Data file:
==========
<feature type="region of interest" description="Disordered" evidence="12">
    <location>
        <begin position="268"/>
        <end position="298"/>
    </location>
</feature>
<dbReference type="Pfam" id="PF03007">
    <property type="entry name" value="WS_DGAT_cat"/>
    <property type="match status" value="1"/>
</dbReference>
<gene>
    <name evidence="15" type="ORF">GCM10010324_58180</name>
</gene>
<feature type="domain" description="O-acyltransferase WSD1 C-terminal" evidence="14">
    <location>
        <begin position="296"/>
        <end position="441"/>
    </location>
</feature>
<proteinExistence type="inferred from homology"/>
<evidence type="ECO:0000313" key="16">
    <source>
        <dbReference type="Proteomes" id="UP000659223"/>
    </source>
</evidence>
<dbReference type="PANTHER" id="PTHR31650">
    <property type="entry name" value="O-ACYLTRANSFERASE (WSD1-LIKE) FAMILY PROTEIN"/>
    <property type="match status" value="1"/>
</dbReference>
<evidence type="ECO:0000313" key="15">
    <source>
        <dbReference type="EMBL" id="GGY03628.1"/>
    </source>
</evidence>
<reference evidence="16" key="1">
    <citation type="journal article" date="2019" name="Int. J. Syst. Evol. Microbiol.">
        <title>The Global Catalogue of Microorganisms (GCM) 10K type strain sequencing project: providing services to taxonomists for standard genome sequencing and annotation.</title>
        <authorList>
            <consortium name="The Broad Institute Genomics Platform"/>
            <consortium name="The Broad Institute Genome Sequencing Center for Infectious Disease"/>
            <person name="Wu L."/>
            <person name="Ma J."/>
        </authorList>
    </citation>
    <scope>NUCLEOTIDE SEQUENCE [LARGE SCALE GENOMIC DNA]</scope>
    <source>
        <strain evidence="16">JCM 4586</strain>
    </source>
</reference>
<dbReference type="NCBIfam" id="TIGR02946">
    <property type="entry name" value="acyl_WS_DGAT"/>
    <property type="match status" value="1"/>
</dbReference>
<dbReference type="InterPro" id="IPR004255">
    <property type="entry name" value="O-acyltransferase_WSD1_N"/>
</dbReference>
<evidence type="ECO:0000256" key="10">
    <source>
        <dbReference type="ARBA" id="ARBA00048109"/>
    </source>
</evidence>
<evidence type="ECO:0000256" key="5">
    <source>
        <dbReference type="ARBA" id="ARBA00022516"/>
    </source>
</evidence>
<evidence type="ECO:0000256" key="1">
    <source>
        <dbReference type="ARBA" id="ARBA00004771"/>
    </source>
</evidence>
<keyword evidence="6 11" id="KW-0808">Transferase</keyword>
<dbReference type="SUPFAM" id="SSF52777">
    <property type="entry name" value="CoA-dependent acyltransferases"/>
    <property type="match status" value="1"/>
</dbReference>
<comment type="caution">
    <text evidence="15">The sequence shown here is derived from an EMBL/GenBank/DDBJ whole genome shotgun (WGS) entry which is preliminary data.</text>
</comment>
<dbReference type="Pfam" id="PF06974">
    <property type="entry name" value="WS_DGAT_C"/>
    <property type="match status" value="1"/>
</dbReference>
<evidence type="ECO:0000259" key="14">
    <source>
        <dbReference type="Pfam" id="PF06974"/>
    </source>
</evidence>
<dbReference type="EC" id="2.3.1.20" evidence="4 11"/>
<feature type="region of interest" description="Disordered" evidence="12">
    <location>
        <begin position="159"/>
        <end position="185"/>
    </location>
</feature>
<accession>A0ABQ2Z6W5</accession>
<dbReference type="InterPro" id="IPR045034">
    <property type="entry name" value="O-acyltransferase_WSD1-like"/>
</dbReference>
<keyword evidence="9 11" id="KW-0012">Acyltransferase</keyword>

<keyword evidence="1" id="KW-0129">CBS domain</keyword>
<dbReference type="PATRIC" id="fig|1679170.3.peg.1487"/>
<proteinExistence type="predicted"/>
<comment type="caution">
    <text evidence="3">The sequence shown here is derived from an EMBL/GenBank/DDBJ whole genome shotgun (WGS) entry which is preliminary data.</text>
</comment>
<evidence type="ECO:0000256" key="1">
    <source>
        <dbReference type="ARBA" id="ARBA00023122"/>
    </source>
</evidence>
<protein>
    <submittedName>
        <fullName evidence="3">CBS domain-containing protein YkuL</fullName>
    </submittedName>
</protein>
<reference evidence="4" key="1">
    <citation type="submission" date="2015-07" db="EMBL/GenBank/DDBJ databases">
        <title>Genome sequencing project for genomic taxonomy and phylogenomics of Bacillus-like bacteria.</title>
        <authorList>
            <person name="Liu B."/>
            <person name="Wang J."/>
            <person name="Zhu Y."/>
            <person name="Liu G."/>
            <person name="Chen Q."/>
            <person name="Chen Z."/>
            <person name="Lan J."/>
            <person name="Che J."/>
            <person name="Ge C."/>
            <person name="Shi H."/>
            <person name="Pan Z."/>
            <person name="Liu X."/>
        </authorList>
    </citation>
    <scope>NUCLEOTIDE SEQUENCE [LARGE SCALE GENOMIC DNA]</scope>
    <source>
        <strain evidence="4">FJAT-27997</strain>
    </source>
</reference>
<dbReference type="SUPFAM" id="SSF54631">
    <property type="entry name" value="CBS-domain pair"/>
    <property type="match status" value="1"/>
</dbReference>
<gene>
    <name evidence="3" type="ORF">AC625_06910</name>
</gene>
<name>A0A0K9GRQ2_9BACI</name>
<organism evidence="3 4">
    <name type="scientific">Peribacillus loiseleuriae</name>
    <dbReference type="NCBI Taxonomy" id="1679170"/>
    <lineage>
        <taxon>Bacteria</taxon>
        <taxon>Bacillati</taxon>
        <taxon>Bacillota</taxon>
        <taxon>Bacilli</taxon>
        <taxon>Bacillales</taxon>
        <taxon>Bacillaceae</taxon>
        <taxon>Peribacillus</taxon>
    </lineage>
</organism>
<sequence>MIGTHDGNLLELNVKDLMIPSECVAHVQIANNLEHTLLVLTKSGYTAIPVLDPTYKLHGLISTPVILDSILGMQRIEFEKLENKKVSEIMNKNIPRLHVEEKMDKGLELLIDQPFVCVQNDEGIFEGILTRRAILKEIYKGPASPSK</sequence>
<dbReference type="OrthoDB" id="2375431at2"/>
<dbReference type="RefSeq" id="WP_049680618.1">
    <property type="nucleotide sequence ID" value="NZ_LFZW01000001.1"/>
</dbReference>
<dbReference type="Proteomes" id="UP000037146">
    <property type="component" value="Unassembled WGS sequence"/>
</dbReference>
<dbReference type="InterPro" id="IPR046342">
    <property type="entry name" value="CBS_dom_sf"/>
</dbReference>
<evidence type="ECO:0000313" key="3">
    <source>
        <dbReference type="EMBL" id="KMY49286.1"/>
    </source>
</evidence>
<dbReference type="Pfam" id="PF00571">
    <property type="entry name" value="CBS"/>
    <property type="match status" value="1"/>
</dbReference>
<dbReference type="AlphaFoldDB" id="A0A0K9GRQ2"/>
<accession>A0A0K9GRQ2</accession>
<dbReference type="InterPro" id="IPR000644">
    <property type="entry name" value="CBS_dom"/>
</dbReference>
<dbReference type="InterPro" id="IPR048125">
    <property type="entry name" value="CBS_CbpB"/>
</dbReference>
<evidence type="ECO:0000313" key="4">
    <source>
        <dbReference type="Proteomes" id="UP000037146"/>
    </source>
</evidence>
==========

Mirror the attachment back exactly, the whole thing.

<feature type="region of interest" description="Disordered" evidence="12">
    <location>
        <begin position="268"/>
        <end position="298"/>
    </location>
</feature>
<dbReference type="Pfam" id="PF03007">
    <property type="entry name" value="WS_DGAT_cat"/>
    <property type="match status" value="1"/>
</dbReference>
<gene>
    <name evidence="15" type="ORF">GCM10010324_58180</name>
</gene>
<feature type="domain" description="O-acyltransferase WSD1 C-terminal" evidence="14">
    <location>
        <begin position="296"/>
        <end position="441"/>
    </location>
</feature>
<proteinExistence type="inferred from homology"/>
<evidence type="ECO:0000313" key="16">
    <source>
        <dbReference type="Proteomes" id="UP000659223"/>
    </source>
</evidence>
<dbReference type="PANTHER" id="PTHR31650">
    <property type="entry name" value="O-ACYLTRANSFERASE (WSD1-LIKE) FAMILY PROTEIN"/>
    <property type="match status" value="1"/>
</dbReference>
<evidence type="ECO:0000313" key="15">
    <source>
        <dbReference type="EMBL" id="GGY03628.1"/>
    </source>
</evidence>
<reference evidence="16" key="1">
    <citation type="journal article" date="2019" name="Int. J. Syst. Evol. Microbiol.">
        <title>The Global Catalogue of Microorganisms (GCM) 10K type strain sequencing project: providing services to taxonomists for standard genome sequencing and annotation.</title>
        <authorList>
            <consortium name="The Broad Institute Genomics Platform"/>
            <consortium name="The Broad Institute Genome Sequencing Center for Infectious Disease"/>
            <person name="Wu L."/>
            <person name="Ma J."/>
        </authorList>
    </citation>
    <scope>NUCLEOTIDE SEQUENCE [LARGE SCALE GENOMIC DNA]</scope>
    <source>
        <strain evidence="16">JCM 4586</strain>
    </source>
</reference>
<dbReference type="NCBIfam" id="TIGR02946">
    <property type="entry name" value="acyl_WS_DGAT"/>
    <property type="match status" value="1"/>
</dbReference>
<dbReference type="InterPro" id="IPR004255">
    <property type="entry name" value="O-acyltransferase_WSD1_N"/>
</dbReference>
<evidence type="ECO:0000256" key="10">
    <source>
        <dbReference type="ARBA" id="ARBA00048109"/>
    </source>
</evidence>
<evidence type="ECO:0000256" key="5">
    <source>
        <dbReference type="ARBA" id="ARBA00022516"/>
    </source>
</evidence>
<evidence type="ECO:0000256" key="1">
    <source>
        <dbReference type="ARBA" id="ARBA00004771"/>
    </source>
</evidence>
<keyword evidence="6 11" id="KW-0808">Transferase</keyword>
<dbReference type="SUPFAM" id="SSF52777">
    <property type="entry name" value="CoA-dependent acyltransferases"/>
    <property type="match status" value="1"/>
</dbReference>
<comment type="caution">
    <text evidence="15">The sequence shown here is derived from an EMBL/GenBank/DDBJ whole genome shotgun (WGS) entry which is preliminary data.</text>
</comment>
<dbReference type="Pfam" id="PF06974">
    <property type="entry name" value="WS_DGAT_C"/>
    <property type="match status" value="1"/>
</dbReference>
<evidence type="ECO:0000259" key="14">
    <source>
        <dbReference type="Pfam" id="PF06974"/>
    </source>
</evidence>
<dbReference type="EC" id="2.3.1.20" evidence="4 11"/>
<feature type="region of interest" description="Disordered" evidence="12">
    <location>
        <begin position="159"/>
        <end position="185"/>
    </location>
</feature>
<accession>A0ABQ2Z6W5</accession>
<dbReference type="InterPro" id="IPR045034">
    <property type="entry name" value="O-acyltransferase_WSD1-like"/>
</dbReference>
<keyword evidence="9 11" id="KW-0012">Acyltransferase</keyword>

<keyword evidence="1" id="KW-0129">CBS domain</keyword>
<dbReference type="PATRIC" id="fig|1679170.3.peg.1487"/>
<proteinExistence type="predicted"/>
<comment type="caution">
    <text evidence="3">The sequence shown here is derived from an EMBL/GenBank/DDBJ whole genome shotgun (WGS) entry which is preliminary data.</text>
</comment>
<evidence type="ECO:0000256" key="1">
    <source>
        <dbReference type="ARBA" id="ARBA00023122"/>
    </source>
</evidence>
<protein>
    <submittedName>
        <fullName evidence="3">CBS domain-containing protein YkuL</fullName>
    </submittedName>
</protein>
<reference evidence="4" key="1">
    <citation type="submission" date="2015-07" db="EMBL/GenBank/DDBJ databases">
        <title>Genome sequencing project for genomic taxonomy and phylogenomics of Bacillus-like bacteria.</title>
        <authorList>
            <person name="Liu B."/>
            <person name="Wang J."/>
            <person name="Zhu Y."/>
            <person name="Liu G."/>
            <person name="Chen Q."/>
            <person name="Chen Z."/>
            <person name="Lan J."/>
            <person name="Che J."/>
            <person name="Ge C."/>
            <person name="Shi H."/>
            <person name="Pan Z."/>
            <person name="Liu X."/>
        </authorList>
    </citation>
    <scope>NUCLEOTIDE SEQUENCE [LARGE SCALE GENOMIC DNA]</scope>
    <source>
        <strain evidence="4">FJAT-27997</strain>
    </source>
</reference>
<dbReference type="SUPFAM" id="SSF54631">
    <property type="entry name" value="CBS-domain pair"/>
    <property type="match status" value="1"/>
</dbReference>
<gene>
    <name evidence="3" type="ORF">AC625_06910</name>
</gene>
<name>A0A0K9GRQ2_9BACI</name>
<organism evidence="3 4">
    <name type="scientific">Peribacillus loiseleuriae</name>
    <dbReference type="NCBI Taxonomy" id="1679170"/>
    <lineage>
        <taxon>Bacteria</taxon>
        <taxon>Bacillati</taxon>
        <taxon>Bacillota</taxon>
        <taxon>Bacilli</taxon>
        <taxon>Bacillales</taxon>
        <taxon>Bacillaceae</taxon>
        <taxon>Peribacillus</taxon>
    </lineage>
</organism>
<sequence>MIGTHDGNLLELNVKDLMIPSECVAHVQIANNLEHTLLVLTKSGYTAIPVLDPTYKLHGLISTPVILDSILGMQRIEFEKLENKKVSEIMNKNIPRLHVEEKMDKGLELLIDQPFVCVQNDEGIFEGILTRRAILKEIYKGPASPSK</sequence>
<dbReference type="OrthoDB" id="2375431at2"/>
<dbReference type="RefSeq" id="WP_049680618.1">
    <property type="nucleotide sequence ID" value="NZ_LFZW01000001.1"/>
</dbReference>
<dbReference type="Proteomes" id="UP000037146">
    <property type="component" value="Unassembled WGS sequence"/>
</dbReference>
<dbReference type="InterPro" id="IPR046342">
    <property type="entry name" value="CBS_dom_sf"/>
</dbReference>
<evidence type="ECO:0000313" key="3">
    <source>
        <dbReference type="EMBL" id="KMY49286.1"/>
    </source>
</evidence>
<dbReference type="Pfam" id="PF00571">
    <property type="entry name" value="CBS"/>
    <property type="match status" value="1"/>
</dbReference>
<dbReference type="AlphaFoldDB" id="A0A0K9GRQ2"/>
<accession>A0A0K9GRQ2</accession>
<dbReference type="InterPro" id="IPR000644">
    <property type="entry name" value="CBS_dom"/>
</dbReference>
<dbReference type="InterPro" id="IPR048125">
    <property type="entry name" value="CBS_CbpB"/>
</dbReference>
<evidence type="ECO:0000313" key="4">
    <source>
        <dbReference type="Proteomes" id="UP000037146"/>
    </source>
</evidence>